As Remembered by Mark Bowman
In the winter of 1979 I went to New York City (I was at Boston University School of Theology) to do some research in the Union Theological Seminary library. A classmate--who had much more experience in New York City than I did--offered to come with me. While I spent the day in the library, he explored the city and checked out a place he thought we could spend the night. I met up with him when the library closed and we rode the subway to the Village. After a short walk we were standing in front of our overnight accommodations and I exclaimed: "Do you know what this is?" It was Washington Square UMC where the well-known openly gay Paul Abels was pastor.
Paul was away that weekend but his housemate opened the spare bedroom to us to stay overnight. The Washington Square "parsonage" was the top two floors of the building just east of the church--an enormous flat by Manhattan standards. Paul's innate grace and hospitality led him to open his home to countless gay visitors to New York City. I met Paul on a subsequent visit and enjoyed his Continental hospitality and the comfort of his home numerous times over the next few years.
Paul became a dear friend, confidant and mentor as I agonized over how to fulfill my call to ministry as a gay man. Paul encouraged me to do and say whatever needed to get ordained, citing Catholic moral theology indicating that a "lie" could be justified on the path to a higher truth and good. Michael Collins was his foil who counseled me that I likely couldn't live with myself if I lied about who I was.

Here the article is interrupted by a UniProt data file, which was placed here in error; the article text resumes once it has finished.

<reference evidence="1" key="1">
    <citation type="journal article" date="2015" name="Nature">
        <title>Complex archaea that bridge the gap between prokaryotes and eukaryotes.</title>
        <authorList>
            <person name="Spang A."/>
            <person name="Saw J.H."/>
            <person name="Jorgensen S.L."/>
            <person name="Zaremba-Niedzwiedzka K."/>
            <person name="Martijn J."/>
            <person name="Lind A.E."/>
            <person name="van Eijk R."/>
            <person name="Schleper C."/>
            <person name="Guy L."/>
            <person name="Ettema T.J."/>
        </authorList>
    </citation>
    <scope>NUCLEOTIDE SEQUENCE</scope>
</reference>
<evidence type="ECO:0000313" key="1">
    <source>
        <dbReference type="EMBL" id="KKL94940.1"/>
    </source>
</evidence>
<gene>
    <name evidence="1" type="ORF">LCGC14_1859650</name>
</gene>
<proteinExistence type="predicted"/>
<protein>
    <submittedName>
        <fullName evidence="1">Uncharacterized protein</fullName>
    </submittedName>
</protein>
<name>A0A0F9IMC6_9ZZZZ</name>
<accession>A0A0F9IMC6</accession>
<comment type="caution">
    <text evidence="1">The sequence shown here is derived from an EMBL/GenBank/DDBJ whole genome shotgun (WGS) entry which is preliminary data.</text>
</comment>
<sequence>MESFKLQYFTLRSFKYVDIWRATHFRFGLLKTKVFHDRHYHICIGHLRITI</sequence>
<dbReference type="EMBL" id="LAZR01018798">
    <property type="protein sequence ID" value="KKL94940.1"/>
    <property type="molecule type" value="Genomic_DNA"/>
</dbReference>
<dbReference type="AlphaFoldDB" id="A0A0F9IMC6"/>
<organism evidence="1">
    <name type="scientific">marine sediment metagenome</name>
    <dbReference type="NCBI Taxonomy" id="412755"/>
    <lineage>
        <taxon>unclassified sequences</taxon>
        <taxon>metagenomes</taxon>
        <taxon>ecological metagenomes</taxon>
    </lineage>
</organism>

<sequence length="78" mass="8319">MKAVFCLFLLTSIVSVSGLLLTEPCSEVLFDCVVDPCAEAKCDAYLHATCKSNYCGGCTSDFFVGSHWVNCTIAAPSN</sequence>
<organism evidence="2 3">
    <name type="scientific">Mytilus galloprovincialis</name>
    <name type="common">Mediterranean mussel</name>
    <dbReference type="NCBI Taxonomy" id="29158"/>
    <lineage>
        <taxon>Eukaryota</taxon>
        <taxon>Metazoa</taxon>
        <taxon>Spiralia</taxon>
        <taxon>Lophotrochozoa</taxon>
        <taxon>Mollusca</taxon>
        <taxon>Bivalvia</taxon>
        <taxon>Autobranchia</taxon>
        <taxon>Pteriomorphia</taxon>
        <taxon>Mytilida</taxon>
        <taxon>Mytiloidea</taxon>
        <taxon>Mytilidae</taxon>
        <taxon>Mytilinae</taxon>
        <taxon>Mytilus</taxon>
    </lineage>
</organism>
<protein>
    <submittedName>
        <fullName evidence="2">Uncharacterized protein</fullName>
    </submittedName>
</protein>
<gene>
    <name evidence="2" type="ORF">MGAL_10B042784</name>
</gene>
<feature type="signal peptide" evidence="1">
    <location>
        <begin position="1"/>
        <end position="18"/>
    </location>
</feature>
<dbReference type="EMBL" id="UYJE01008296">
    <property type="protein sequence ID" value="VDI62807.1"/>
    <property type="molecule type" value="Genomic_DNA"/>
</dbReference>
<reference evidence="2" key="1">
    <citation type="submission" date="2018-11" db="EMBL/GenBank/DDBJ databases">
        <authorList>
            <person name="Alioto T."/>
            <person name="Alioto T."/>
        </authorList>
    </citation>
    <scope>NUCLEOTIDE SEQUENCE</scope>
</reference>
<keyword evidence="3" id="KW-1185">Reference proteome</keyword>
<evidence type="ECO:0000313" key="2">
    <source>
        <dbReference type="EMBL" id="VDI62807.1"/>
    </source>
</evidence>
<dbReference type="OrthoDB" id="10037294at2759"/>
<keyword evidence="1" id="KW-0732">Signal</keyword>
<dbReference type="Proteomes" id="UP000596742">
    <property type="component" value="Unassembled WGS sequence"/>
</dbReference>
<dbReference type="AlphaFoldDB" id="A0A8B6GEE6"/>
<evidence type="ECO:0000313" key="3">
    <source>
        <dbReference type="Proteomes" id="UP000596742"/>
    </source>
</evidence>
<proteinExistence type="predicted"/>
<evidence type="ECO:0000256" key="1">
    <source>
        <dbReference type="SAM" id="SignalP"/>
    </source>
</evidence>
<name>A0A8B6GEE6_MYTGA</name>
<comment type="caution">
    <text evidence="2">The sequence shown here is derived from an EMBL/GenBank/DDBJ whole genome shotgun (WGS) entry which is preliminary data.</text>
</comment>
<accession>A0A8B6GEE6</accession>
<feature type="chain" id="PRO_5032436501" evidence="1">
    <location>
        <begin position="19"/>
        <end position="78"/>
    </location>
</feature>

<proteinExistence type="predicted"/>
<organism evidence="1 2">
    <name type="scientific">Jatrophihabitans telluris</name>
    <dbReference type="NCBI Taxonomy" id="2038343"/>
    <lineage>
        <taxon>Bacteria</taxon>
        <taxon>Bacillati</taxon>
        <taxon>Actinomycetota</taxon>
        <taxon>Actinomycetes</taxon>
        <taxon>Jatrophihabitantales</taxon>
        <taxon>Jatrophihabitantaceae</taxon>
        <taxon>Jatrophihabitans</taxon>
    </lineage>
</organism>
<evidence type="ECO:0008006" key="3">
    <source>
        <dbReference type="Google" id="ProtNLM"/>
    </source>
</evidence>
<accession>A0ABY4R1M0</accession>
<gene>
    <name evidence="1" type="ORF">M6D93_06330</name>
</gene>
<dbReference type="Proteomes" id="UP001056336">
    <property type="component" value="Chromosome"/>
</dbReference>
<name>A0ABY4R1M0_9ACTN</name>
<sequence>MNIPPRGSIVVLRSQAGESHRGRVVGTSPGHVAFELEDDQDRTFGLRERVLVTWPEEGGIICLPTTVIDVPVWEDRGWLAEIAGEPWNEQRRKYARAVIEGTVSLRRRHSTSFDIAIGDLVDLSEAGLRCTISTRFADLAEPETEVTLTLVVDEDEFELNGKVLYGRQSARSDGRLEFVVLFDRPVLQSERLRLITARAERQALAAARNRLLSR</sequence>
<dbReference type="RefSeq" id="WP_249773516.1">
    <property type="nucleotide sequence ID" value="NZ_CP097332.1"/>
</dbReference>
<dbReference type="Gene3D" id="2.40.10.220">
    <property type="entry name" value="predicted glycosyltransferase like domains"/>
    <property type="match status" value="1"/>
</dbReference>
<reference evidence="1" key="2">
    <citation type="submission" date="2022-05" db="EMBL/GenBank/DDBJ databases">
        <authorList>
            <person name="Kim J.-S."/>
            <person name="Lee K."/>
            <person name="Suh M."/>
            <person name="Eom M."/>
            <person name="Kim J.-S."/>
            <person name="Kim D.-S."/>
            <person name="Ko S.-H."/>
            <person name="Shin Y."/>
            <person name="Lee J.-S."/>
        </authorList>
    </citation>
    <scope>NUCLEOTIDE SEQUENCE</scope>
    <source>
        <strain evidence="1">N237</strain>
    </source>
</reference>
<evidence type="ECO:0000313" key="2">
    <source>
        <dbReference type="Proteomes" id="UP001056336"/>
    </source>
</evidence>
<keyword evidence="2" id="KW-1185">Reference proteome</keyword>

I was surprised initially that Paul eschewed direct involvement in Affirmation and the political struggles over LGBT concerns in the United Methodist Church. I came to understand that he saw those as a distraction from living a life of integrity and faith--which he embodied. He seemed to enjoy the role of elder stateman and mentor who encouraged me and others to keep our eyes on what God was calling us to do and be. When it became clear after the 1984 General Conference that the homophobic oppression was not abating in the United Methodist Church, Paul exited that institution to seek other ways to be in ministry rather than be hounded and distracted by antigay forces.
While I stayed in touch with Paul and Thom when they moved to Rensselaerville to open the bed & breakfast, I did not get there to visit before his illness and death. I think of Paul fondly whenever I sing or hear the Sydney Carter song, "Lord of the Dance." Paul claimed that as part of the music and worship work he did for the National Council of Churches, he introduced this song from the U.K. to the U.S.
May 14, 2012